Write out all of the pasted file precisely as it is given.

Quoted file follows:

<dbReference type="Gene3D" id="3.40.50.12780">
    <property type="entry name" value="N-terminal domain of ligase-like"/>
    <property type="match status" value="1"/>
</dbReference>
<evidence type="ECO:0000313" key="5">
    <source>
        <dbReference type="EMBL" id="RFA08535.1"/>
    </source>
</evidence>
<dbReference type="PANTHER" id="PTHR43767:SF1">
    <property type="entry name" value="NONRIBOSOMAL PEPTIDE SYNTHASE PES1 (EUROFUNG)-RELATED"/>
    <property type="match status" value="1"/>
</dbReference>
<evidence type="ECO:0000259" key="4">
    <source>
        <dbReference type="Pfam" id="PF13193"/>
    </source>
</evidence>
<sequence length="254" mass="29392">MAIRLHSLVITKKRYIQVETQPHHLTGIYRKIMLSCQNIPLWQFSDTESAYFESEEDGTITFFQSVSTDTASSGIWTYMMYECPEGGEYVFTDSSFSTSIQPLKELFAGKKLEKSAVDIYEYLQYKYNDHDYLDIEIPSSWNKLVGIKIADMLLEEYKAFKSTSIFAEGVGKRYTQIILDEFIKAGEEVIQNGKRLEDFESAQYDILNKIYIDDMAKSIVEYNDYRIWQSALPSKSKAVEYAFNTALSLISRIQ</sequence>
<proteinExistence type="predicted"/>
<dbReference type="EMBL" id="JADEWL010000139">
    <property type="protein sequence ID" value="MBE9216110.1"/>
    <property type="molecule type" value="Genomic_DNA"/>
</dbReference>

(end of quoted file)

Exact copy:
<dbReference type="Gene3D" id="3.40.50.12780">
    <property type="entry name" value="N-terminal domain of ligase-like"/>
    <property type="match status" value="1"/>
</dbReference>
<evidence type="ECO:0000313" key="5">
    <source>
        <dbReference type="EMBL" id="RFA08535.1"/>
    </source>
</evidence>
<dbReference type="PANTHER" id="PTHR43767:SF1">
    <property type="entry name" value="NONRIBOSOMAL PEPTIDE SYNTHASE PES1 (EUROFUNG)-RELATED"/>
    <property type="match status" value="1"/>
</dbReference>
<evidence type="ECO:0000259" key="4">
    <source>
        <dbReference type="Pfam" id="PF13193"/>
    </source>
</evidence>
<sequence length="254" mass="29392">MAIRLHSLVITKKRYIQVETQPHHLTGIYRKIMLSCQNIPLWQFSDTESAYFESEEDGTITFFQSVSTDTASSGIWTYMMYECPEGGEYVFTDSSFSTSIQPLKELFAGKKLEKSAVDIYEYLQYKYNDHDYLDIEIPSSWNKLVGIKIADMLLEEYKAFKSTSIFAEGVGKRYTQIILDEFIKAGEEVIQNGKRLEDFESAQYDILNKIYIDDMAKSIVEYNDYRIWQSALPSKSKAVEYAFNTALSLISRIQ</sequence>
<proteinExistence type="predicted"/>
<dbReference type="EMBL" id="JADEWL010000139">
    <property type="protein sequence ID" value="MBE9216110.1"/>
    <property type="molecule type" value="Genomic_DNA"/>
</dbReference>